With oil and gas exploration activity at a record low, the number of successful new-field wildcats that completed drilling during 2017 was just over 200, similar to 2016 but down from over 400 in 2014. Offshore West Africa reflected the downturn with only four new discoveries made compared to 16 in 2014. Three of these came in Senegal and the Yakaar 1 deepwater gas discovery heads up the 2017 top ten after operator Kosmos reported 45m of net pay in Lower Cenomanian sandstones giving estimates of approximately 15 Tcfg Pmean resources.
Latin America dominated 2017 in terms of discovery size, holding six of the top ten wells. ExxonMobil’s Stabroek Block offshore Guyana saw over a billion barrels of recoverable reserves added through the Payara, Snoek and Turbot oil discoveries made in deepwater clastics. Two significant discoveries were made in Mexico, both holding between one and two billion barrels of oil equivalent in place. Operator Talos Energy encountered 170m-200m of net oil pay in Upper Miocene sandstones of the Zama 1 well offshore in the Salina del Istmo Basin while onshore in the Veracruz Basin Pemex reported the Ixachi 1 gas and condensate well as the largest onshore discovery in 15 years. A significant Atlantic Margin offshore gas discovery was made by BP Trinidad in the Savannah 1 well while Anadarko’s Gorgon 1 discovery offshore Colombia may also prove sizeable with the operator reporting 80-110m of net gas pay.
In the Colville Basin on Alaska’s North Slope, Armstrong Energy made a major onshore light oil discovery with the Horseshoe 1 & 1A wells encountering 45m and 30m of net pay in the Cretaceous Nanushuk Formation. The Armstrong/Repsol partnership estimate contingent resources of approximately 1.2 billion barrels in the Nanushuk play.
In South East Asia there were 18 discoveries recorded during 2017 with the largest, in excess of 100 MMboe, in Indonesia and Myanmar. Pertamina discovered oil and gas in the Parang 1 well in the Tarakan Basin, offshore Kalimantan, with post-drill estimates of 121 MMbo plus 851.1 Bcfg Pmean recoverable resources after targeting Miocene and Pliocene sandstones. In Myanmar’s Rakhine Offshore Basin the MPRL/Woodside partnership drilled the Pyi Thit 1 deepwater new-field wildcat and encountered 36m net gas pay in the objective reservoir which tested at a rate of more than 50 MMcfg/d.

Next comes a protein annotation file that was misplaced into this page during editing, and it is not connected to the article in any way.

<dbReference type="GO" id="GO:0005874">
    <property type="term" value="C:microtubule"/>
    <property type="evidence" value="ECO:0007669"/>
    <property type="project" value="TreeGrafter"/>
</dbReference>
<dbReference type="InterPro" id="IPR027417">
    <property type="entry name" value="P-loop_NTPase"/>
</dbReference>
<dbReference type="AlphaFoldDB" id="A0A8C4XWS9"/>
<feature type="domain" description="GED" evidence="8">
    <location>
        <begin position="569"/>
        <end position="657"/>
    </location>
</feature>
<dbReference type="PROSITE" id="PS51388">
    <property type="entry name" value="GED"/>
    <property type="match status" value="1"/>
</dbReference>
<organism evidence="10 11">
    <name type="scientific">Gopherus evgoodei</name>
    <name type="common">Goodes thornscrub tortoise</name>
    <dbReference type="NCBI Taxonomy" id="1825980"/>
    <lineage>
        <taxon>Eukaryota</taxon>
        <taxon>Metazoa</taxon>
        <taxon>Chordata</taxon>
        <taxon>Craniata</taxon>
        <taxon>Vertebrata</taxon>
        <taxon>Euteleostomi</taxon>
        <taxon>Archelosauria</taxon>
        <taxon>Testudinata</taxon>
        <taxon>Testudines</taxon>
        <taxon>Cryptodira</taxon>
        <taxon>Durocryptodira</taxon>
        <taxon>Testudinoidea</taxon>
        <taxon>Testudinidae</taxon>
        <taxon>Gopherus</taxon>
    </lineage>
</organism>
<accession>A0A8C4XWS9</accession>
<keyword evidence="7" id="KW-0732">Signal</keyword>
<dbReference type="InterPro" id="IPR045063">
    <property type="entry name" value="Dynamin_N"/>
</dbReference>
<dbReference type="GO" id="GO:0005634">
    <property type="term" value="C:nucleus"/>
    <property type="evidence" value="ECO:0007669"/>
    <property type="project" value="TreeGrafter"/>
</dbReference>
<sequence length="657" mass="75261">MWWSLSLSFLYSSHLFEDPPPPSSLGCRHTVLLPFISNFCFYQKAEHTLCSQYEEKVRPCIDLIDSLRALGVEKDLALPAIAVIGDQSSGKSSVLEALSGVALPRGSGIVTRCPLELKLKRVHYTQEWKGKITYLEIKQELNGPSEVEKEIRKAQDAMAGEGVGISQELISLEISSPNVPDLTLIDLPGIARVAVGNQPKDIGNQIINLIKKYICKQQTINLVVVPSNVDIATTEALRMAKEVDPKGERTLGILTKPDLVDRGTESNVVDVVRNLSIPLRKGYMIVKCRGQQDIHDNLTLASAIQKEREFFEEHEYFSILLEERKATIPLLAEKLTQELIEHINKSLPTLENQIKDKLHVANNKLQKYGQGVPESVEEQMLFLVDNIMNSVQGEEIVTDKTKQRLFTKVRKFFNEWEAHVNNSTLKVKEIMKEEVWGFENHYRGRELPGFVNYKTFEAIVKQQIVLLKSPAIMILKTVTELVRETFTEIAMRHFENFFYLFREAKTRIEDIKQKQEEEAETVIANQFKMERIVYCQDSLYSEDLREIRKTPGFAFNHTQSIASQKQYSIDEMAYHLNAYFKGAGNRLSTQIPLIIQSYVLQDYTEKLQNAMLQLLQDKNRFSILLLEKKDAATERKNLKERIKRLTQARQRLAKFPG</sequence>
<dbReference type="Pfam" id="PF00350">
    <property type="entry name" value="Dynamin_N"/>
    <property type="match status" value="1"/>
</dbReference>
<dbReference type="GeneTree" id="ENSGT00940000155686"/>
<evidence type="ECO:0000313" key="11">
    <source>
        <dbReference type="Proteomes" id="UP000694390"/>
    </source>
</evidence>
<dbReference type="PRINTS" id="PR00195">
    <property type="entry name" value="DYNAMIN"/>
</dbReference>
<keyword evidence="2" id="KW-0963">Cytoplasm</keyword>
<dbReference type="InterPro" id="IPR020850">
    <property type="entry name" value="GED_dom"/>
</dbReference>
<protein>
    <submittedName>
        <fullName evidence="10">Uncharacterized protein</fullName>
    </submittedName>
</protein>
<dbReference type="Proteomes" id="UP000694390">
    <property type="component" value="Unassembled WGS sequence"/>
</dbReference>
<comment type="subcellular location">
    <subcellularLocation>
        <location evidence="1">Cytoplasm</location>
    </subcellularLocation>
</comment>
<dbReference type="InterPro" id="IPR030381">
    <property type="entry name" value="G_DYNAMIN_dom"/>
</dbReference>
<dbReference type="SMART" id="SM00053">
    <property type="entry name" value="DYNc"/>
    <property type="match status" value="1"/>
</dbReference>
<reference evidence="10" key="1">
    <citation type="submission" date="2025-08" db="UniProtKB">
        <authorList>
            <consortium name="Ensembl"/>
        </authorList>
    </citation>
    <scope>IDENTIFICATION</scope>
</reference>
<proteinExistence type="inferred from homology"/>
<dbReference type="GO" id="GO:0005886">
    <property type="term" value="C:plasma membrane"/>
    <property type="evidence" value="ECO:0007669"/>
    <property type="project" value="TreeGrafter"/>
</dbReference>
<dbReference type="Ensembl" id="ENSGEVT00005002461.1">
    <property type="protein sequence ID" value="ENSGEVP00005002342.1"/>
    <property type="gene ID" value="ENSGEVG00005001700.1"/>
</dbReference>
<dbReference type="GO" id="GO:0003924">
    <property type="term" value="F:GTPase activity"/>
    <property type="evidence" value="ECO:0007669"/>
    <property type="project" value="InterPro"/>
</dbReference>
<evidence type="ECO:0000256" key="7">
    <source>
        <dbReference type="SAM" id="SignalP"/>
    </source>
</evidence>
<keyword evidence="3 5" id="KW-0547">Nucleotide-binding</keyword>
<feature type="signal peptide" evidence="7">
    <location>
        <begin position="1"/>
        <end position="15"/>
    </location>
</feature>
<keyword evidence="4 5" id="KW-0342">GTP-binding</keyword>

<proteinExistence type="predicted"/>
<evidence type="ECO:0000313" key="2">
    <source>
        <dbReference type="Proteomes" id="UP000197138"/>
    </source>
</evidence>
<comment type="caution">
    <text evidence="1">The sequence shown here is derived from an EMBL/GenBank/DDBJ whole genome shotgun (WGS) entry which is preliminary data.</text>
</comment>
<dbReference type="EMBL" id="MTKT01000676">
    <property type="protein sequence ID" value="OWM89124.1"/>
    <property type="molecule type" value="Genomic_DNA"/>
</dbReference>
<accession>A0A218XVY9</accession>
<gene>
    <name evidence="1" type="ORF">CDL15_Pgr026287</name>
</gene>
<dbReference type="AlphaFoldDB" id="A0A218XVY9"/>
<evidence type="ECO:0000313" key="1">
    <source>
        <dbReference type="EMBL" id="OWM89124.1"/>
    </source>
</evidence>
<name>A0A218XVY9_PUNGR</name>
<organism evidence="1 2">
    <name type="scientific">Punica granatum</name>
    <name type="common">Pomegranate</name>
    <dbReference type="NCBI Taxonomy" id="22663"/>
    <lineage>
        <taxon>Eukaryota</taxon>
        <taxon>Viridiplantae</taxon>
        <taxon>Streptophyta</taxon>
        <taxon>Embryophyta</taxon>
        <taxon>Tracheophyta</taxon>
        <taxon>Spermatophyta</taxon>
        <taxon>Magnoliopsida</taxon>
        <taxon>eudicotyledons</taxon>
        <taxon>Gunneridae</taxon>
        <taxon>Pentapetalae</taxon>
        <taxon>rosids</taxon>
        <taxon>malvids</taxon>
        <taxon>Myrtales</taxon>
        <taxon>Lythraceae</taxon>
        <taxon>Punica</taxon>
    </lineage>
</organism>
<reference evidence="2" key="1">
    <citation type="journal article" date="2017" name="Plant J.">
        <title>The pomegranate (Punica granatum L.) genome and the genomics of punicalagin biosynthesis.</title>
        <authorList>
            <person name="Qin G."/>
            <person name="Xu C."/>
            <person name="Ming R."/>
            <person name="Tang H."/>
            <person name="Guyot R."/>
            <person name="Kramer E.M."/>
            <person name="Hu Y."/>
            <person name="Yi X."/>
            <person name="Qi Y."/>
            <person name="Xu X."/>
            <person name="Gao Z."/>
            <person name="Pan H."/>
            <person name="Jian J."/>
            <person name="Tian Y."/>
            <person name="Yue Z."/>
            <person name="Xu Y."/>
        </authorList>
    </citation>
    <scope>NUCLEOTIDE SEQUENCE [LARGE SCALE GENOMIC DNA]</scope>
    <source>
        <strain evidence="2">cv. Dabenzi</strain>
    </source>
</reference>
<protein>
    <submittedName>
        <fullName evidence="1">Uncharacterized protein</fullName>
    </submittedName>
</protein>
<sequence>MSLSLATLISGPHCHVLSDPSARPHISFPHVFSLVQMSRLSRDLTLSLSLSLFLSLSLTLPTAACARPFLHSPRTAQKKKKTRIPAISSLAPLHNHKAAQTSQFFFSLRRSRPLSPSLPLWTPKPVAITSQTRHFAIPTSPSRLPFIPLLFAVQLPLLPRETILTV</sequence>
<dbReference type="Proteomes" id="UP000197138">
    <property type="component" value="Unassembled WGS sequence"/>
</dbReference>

The largest Middle East discovery reported during 2017 came from Lukoil’s Eridu 1 new-field wildcat drilled onshore in the Mesopotamian Basin of southern Iraq. Drilling was completed in December 2016 and during February the partnership with INPEX Corp confirmed it had discovered sweet oil in the Cretaceous Mishrif Formation and recorded a flow rate of more than 6,300 bo/d. It was followed up with two successful appraisal wells with the company anticipating recoverable reserves in excess of one billion barrels.
Northwest Europe saw an upturn in exploration drilling during the summer of 2017 but it still remained low overall for the year and only 13 discoveries were reported, all generally under 100 MMboe. Offshore Norway Statoil and Lundin recorded discoveries in the Barents Sea and Statoil was also successful on the Verbier prospect in the United Kingdom’s Moray Firth Basin. Offshore Netherlands Oranje-Nassau and partners Hansa Hydrocarbons reported that the Ruby new-field wildcat was a significant discovery after testing a Permian Rotliegendes sandstone reservoir at a rate of 53MMcfg/d.
January 2018 commenced with ExxonMobil announcing another potentially significant discovery on Stabroek. Ranger 1, which is the sixth discovery on the block, encountered 70m of high quality oil-bearing carbonates 100km north of the original Liza 1 well and opening a new play.
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